Members of the Republican National Committee will elect a new chairman Friday, and while incumbent Michael Steele may be struggling in his reelection bid, one of his longtime allies remains the front-runner.
Even so, the winner in the five-way race to lead the national party as the crucial 2012 fundraising season begins is anybody’s guess.
Steele, the current RNC chairman, has been no stranger to controversy during his term, yet on the morning of the election, he cannot be completely counted out.
Steele was widely criticized for giving paid speeches during his term, embarking on a book tour and sitting at the helm when RNC members brought prospective donors to a risqué nightclub in Los Angeles. Steele was not present at the club during the now infamous strip club incident.
But Reince Priebus, a former member of Steele's inner circle who also served as the committee's general counsel, has emerged as the favorite in the race.
"Reince definitely has some momentum going into election day," said longtime Massachusetts committeeman Ron Kaufman. "He just picked up the support of [New Hampshire GOP Chairman] John Sununu, that's a big deal."
Yet the Wisconsin committeeman also has his critics.
"All the things Steele got in the most trouble for -- the book tour, the paid speaking engagements … as general counsel, Priebus signed off on all that stuff,” ," said one former insider who worked at the RNC during Steele's toughest days.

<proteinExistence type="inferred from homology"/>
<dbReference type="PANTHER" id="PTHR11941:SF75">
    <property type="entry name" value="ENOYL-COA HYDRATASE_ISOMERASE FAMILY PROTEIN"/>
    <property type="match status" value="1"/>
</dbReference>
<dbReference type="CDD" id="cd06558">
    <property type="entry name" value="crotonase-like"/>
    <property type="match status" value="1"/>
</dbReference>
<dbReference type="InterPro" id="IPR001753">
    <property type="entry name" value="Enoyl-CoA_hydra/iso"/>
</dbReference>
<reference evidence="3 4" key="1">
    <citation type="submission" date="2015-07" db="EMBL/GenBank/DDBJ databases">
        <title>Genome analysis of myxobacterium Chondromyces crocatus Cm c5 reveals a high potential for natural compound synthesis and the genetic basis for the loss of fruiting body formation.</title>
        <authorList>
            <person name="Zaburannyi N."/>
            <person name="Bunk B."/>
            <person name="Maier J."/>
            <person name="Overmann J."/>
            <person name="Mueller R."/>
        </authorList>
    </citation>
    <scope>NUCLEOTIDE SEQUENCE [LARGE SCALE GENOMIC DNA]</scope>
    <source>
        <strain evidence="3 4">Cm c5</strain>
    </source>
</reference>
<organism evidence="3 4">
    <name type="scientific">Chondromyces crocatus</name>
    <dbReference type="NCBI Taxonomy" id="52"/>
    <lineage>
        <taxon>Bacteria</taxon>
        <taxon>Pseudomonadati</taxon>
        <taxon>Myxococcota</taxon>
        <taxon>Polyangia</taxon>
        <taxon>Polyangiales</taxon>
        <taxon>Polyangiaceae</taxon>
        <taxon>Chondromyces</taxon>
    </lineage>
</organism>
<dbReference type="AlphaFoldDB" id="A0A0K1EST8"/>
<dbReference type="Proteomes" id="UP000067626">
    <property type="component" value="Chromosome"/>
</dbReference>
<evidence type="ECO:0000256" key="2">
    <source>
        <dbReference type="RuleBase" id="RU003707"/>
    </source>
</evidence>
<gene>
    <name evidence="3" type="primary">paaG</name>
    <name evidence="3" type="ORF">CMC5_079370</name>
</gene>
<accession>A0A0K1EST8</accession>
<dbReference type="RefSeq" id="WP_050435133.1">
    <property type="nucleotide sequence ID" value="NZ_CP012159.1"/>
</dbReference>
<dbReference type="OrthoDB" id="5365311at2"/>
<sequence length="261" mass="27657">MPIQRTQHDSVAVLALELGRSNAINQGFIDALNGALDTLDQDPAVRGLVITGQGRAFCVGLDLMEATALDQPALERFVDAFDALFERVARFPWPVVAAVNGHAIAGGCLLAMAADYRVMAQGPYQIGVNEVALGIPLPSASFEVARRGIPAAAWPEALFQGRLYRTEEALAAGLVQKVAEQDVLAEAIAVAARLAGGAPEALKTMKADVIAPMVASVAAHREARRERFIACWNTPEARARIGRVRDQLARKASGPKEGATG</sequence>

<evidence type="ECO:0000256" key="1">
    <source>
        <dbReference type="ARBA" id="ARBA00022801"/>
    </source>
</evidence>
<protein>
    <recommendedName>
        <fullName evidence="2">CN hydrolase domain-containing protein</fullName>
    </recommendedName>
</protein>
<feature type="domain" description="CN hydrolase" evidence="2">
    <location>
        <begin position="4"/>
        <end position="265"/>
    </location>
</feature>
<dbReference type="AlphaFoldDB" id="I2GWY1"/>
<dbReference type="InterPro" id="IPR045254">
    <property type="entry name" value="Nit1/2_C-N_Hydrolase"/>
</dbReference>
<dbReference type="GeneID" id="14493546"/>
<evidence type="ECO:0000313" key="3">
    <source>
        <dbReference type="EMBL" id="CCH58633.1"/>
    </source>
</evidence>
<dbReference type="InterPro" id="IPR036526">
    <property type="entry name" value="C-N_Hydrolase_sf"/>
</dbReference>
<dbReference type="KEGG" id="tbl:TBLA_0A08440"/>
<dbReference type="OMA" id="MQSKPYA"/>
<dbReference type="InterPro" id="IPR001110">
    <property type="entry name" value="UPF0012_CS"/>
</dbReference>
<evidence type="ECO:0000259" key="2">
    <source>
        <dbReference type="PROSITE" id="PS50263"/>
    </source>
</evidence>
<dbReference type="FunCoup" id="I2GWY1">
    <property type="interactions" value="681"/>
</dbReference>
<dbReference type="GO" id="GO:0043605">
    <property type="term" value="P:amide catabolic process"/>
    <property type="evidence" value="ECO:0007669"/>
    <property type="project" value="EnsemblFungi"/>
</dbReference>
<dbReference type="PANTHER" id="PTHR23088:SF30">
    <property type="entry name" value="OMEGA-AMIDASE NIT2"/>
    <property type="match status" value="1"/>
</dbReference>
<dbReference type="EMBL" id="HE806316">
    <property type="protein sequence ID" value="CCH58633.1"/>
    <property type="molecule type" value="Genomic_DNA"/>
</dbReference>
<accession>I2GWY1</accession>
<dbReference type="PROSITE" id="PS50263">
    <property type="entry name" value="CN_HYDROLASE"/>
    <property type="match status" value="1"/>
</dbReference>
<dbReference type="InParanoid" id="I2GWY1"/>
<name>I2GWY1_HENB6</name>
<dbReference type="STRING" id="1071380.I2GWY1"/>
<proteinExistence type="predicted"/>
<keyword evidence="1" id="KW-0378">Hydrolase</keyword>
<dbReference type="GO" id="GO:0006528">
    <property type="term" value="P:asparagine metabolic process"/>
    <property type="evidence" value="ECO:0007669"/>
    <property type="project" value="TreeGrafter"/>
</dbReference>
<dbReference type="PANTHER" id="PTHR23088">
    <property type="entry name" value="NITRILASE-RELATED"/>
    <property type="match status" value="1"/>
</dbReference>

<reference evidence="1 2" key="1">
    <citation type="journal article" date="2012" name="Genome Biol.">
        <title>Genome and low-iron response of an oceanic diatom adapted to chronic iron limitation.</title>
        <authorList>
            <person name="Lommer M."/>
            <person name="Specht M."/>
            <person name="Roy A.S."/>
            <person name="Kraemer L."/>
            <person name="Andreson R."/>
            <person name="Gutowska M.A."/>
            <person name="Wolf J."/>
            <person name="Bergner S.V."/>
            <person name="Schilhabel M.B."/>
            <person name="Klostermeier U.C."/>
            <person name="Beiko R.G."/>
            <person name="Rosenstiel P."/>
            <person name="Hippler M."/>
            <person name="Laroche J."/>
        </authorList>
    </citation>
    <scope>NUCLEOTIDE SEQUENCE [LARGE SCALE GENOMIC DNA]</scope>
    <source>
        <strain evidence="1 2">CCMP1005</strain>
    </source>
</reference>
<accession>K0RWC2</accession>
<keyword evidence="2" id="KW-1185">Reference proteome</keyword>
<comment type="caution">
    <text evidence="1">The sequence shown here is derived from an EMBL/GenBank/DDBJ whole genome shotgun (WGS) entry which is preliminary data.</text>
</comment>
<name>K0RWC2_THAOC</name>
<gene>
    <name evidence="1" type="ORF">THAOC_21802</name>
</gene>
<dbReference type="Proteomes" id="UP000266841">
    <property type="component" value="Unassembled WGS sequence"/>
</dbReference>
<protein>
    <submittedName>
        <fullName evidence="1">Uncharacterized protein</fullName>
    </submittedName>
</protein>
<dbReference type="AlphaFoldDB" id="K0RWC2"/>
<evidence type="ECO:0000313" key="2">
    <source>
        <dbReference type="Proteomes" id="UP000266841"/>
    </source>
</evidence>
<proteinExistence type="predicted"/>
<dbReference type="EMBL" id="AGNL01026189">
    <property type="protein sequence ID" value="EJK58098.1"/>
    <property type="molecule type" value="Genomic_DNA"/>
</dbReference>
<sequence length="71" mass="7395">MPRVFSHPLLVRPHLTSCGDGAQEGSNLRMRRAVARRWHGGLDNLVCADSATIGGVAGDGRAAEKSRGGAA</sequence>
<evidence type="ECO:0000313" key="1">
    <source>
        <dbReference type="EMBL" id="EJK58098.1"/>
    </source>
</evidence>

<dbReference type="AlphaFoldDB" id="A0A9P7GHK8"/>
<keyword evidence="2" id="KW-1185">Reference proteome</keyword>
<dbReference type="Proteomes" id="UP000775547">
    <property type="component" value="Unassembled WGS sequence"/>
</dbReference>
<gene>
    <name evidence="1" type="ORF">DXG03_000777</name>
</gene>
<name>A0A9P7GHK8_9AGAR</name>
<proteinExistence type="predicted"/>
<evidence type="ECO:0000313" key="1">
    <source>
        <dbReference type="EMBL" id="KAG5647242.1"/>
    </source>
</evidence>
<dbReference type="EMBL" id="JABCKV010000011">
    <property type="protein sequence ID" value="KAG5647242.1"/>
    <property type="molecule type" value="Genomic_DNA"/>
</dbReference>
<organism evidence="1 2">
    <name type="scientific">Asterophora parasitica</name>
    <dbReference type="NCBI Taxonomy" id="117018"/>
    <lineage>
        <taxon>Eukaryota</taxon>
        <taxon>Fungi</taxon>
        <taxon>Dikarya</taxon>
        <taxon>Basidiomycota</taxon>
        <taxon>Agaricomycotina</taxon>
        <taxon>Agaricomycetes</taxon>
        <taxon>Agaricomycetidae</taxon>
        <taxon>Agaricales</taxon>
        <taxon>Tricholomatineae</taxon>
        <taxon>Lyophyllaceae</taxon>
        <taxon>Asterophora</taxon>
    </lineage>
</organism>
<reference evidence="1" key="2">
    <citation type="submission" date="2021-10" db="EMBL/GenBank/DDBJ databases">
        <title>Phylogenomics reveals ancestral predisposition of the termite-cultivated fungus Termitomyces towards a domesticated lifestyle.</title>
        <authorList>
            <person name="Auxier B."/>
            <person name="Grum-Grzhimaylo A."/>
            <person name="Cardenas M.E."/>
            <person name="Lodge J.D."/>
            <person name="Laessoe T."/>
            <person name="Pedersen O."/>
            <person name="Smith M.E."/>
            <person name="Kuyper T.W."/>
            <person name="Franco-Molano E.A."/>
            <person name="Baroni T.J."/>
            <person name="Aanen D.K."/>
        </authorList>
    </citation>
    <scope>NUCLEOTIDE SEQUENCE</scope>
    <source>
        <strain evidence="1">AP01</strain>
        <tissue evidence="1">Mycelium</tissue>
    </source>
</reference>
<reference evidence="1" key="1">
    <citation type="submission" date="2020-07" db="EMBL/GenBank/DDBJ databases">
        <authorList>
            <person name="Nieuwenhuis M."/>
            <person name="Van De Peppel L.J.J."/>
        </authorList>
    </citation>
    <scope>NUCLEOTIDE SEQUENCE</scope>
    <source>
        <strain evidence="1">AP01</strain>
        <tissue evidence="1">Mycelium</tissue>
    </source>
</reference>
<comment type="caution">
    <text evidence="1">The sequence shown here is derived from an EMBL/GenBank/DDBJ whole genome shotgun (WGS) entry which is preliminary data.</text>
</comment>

But despite his ties to Steele, Priebus still has the most public commitments from RNC members.
Henry Barbour, a committeeman from Mississippi and nephew of Mississippi Governor Haley Barbour, is one of Priebus' biggest supporters. Barbour suggests it's time for a change within the RNC and that Steele's worst decisions cannot simply be laid at the feet of Priebus.
"In the end, the chairman makes his own final decisions," said Barbour.
Other influential members are much more blunt. "I'll be doing whatever it takes to keep Michael Steele from getting elected," one member said on the condition of anonymity.
There are five candidates in total and the voting itself is a complicated process. The committee consists of 168 members and in order to claim the chair a candidate must receive at least 85 votes, which usually takes at least two or three rounds.
The general consensus is that Steele will go out to an early lead in the first round, yet not have the requisite 85 votes to seal the deal. After that it gets very hazy and could end up being a long day of horse trading in the hallways between votes.
Saul Anuzis, a committeeman from Michigan has emerged as a viable threat if Steele and Priebus cancel each other out in the early rounds. While Maria Cino, a former Bush administration official, has the backing of Speaker of the House John Boener. Ann Wagner, a Missouri GOP player and former ambassador to Luxemborg is also in the mix.
Each candidate had his or her last chance to convince the members during a candidate forum for RNC members only on Thursday night. After the forum a few RNC members told Fox News, Priebus was still in a strong position going into Friday's vote.
"But you never can tell until we see how the first couple rounds shake out," cautioned one insider.